The athletics is in full swing at the Olympics at the moment including the discus. Take a leaf out of the Olympian’s book and try SmartCompany’s Olympic challenge for today – spin around with a 360 degree review.
Performance reviews are a necessary but difficult part of any business. Plenty of entrepreneurs forget them altogether, but as any human resources expert will tell you, they’re a critical part of keeping and rewarding key staff.
But there’s a type of review practice you may not have encountered before – the concept of the 360 review.
It’s simple. Not only will the business review each of its employees, but those workers in turn judge the performance of their managers and, if necessary, the executives. Basically, anyone who is in charge of a team will be reviewed by their peers.
While it may not work for every business, it deserves a try. For today’s Olympic Challenge, we’re going to take a look at how the 360 review works, and whether you should implement it in your own business.
The pros and cons
The 360 review is designed to give employees a chance to be heard. This isn’t a novelty, either – smart businesses know they can only hear about certain problems from different areas of an organisation.
Essentially, you’re trying to hear both sides of an issue when it comes to employees and their managers. Perhaps someone isn’t quite gelling with a certain team and would be better suited elsewhere. Or maybe you’ll find a manager is working quite well, but the team itself aren’t performing to the best of their ability.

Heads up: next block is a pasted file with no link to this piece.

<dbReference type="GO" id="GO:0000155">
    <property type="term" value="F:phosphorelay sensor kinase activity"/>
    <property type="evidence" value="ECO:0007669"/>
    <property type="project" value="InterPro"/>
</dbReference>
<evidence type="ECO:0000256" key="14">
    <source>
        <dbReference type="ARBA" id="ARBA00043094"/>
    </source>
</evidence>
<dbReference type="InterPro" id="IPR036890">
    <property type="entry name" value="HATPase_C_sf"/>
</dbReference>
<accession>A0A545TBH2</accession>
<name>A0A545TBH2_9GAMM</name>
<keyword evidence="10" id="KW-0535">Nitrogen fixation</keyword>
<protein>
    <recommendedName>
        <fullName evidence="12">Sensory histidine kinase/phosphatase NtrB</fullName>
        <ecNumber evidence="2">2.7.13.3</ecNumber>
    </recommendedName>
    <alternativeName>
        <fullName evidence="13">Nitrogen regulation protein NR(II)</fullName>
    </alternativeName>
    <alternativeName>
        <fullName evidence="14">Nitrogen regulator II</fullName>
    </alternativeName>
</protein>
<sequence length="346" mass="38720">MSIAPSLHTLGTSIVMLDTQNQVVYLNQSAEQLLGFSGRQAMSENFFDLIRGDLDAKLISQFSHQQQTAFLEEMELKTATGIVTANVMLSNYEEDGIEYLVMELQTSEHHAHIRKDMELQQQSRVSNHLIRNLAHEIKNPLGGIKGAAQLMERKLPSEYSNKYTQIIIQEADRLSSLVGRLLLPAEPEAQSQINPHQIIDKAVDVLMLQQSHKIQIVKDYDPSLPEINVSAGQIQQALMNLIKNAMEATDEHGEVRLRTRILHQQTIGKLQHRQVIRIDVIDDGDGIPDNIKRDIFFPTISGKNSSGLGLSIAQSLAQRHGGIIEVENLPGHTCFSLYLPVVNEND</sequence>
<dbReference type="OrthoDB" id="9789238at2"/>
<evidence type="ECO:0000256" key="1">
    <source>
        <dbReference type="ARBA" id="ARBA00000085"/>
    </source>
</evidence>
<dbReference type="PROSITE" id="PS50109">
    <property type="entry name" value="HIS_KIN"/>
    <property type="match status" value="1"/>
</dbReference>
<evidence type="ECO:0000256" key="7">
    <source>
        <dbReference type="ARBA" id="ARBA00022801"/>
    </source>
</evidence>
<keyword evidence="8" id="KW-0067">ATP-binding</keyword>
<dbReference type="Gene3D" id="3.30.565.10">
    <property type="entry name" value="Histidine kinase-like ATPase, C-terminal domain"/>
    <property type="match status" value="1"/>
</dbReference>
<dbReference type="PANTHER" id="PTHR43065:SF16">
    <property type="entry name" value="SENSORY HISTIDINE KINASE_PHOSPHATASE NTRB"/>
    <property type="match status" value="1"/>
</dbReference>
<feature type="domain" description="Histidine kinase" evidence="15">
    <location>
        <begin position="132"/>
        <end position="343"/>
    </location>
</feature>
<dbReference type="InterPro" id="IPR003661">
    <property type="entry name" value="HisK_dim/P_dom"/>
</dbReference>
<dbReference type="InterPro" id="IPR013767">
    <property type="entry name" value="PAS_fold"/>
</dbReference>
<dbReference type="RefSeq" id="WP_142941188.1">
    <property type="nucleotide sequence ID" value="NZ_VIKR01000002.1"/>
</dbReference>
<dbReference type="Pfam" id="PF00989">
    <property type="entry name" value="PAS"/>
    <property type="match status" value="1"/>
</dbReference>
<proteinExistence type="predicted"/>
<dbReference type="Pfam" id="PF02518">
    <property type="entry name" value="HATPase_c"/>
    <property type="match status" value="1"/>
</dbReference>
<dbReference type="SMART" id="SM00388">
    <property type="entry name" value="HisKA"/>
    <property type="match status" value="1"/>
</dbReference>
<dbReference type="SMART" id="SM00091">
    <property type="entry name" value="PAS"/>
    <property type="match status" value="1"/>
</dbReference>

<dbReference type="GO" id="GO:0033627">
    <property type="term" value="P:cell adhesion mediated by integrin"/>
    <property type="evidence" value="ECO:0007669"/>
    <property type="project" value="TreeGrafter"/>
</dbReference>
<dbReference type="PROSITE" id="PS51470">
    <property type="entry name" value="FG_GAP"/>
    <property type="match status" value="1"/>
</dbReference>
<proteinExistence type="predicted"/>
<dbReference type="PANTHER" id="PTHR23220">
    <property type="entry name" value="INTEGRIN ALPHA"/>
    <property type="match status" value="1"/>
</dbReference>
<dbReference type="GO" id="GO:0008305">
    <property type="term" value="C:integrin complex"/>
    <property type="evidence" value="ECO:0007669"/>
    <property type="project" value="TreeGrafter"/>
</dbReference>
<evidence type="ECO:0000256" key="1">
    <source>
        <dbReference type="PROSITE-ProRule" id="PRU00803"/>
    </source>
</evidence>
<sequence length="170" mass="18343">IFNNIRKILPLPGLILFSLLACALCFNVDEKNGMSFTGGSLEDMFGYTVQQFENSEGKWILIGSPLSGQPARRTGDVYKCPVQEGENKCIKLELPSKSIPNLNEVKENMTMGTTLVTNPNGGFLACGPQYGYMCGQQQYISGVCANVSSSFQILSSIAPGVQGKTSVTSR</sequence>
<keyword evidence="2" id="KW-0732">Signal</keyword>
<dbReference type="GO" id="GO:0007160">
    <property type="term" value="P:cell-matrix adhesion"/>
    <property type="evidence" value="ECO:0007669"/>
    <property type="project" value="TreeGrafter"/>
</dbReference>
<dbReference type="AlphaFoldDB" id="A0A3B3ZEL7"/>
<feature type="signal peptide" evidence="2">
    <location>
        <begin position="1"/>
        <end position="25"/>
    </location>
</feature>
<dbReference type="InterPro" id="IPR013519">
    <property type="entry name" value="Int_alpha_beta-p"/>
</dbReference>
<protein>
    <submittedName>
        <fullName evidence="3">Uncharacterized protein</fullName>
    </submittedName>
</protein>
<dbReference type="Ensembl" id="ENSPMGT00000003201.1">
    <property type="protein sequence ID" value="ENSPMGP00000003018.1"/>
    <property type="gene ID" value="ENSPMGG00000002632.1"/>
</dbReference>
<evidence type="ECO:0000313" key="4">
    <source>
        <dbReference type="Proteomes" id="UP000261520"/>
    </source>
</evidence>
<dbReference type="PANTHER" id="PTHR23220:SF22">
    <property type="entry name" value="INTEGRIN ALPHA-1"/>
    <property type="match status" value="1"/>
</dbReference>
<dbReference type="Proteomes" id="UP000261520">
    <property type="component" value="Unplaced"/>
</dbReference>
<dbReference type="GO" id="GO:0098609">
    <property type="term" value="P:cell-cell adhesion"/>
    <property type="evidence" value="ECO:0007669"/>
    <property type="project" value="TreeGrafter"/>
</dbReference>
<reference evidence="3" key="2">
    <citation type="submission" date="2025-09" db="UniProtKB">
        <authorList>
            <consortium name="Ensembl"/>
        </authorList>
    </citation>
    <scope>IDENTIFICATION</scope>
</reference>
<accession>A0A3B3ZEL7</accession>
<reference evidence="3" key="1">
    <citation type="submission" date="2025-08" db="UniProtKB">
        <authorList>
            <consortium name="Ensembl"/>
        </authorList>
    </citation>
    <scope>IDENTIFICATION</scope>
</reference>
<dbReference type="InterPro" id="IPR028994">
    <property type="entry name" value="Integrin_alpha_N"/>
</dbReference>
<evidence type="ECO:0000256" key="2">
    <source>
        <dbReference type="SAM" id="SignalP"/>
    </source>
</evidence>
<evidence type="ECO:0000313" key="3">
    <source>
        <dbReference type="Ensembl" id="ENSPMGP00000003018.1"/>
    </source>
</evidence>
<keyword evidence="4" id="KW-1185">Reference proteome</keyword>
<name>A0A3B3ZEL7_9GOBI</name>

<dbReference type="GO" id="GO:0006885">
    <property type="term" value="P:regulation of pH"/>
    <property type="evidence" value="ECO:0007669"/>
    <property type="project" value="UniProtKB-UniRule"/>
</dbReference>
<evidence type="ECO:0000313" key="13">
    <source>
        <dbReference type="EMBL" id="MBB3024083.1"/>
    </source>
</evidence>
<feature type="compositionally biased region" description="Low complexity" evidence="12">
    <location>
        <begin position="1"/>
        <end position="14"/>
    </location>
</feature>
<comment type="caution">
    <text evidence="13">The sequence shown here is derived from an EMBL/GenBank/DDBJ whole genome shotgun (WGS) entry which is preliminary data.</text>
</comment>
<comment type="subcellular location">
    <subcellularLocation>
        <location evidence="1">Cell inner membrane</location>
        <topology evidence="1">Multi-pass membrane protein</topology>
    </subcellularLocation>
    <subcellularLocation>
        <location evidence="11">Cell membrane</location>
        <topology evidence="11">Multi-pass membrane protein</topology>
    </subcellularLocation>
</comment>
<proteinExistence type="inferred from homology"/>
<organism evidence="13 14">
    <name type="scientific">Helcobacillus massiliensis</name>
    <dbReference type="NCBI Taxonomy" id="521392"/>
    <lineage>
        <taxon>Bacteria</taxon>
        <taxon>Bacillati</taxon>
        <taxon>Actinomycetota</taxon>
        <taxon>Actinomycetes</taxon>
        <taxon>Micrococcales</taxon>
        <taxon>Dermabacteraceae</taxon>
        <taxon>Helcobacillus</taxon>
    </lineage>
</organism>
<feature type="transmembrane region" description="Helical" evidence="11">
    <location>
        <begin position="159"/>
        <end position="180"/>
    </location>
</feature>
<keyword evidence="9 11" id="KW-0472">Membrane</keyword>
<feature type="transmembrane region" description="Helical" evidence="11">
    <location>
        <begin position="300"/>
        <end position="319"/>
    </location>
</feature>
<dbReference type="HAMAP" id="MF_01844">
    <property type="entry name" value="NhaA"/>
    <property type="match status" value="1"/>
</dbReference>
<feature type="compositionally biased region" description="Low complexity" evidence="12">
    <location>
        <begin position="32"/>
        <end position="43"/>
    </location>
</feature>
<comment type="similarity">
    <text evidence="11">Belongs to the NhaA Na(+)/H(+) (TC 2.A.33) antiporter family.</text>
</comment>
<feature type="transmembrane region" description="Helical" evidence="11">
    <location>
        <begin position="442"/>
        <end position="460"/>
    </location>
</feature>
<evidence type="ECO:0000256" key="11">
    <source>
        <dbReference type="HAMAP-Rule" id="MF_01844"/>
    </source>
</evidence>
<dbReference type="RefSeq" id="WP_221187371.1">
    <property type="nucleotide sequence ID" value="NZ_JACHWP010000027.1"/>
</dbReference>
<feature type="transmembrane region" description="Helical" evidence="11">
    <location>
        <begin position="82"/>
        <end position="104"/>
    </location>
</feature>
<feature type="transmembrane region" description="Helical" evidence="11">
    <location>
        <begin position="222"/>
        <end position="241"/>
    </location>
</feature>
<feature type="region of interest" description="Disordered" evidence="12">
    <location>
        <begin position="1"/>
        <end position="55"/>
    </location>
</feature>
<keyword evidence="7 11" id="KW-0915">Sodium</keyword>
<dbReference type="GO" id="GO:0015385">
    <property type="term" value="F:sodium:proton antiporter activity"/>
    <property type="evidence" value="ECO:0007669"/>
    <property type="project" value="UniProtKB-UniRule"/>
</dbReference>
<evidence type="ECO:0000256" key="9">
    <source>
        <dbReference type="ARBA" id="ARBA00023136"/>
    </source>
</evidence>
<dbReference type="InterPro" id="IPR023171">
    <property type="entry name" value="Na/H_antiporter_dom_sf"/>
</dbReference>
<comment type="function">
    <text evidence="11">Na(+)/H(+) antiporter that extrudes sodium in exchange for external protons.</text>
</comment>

The pros are simple – you can gain access to a much more accurate assessment of an employee’s behaviour from a different perspective. Whether or not you subscribe to the “wisdom of crowds”, if you see multiple people referencing the same problem, you probably have an issue.
Diane Alexander from the University of Rhode Island pointed out in a 360 study in 2006 that while general reviews are great for excellent performers, or poor performers, others in the middle are overlooked.
Of course – there are caveats. The accuracy of the review obviously depends on how often the people interact with the employee in question and the formality of the process itself. Make sure you’re actually interviewing people who can give you valuable feedback.
How does it work?
The 360 review system is a formal one. The person in charge, whether it is a manager, or executive, receives feedback from multiple people. It can be done in a group or individually – it really depends on the company’s personality.
The person is then given the results of that feedback, just like any other review.
What are some key things you need to know?
If you’re seriously thinking about implementing a 360 review structure, here are a few things you should keep in mind:
- The participants in the review actually have to feel as if their feedback will be heard. There’s no point in having one of these interviews for fun, and staff won’t bother contributing if their contributions aren’t listened to.
- You need to plan out how the 360 review is going to happen. Will you use anonymous forms? Or will you conduct interviews? Plan out exactly how you want to get the results.
- Figure out which proposals you actually want to take on board. Some workers may want to recommend some changes that aren’t actually suitable. Make sure you confirm the terms of reference beforehand.
- Use some of that feedback and apply it across your entire staff. You may come up with some ideas you hadn’t seen before.
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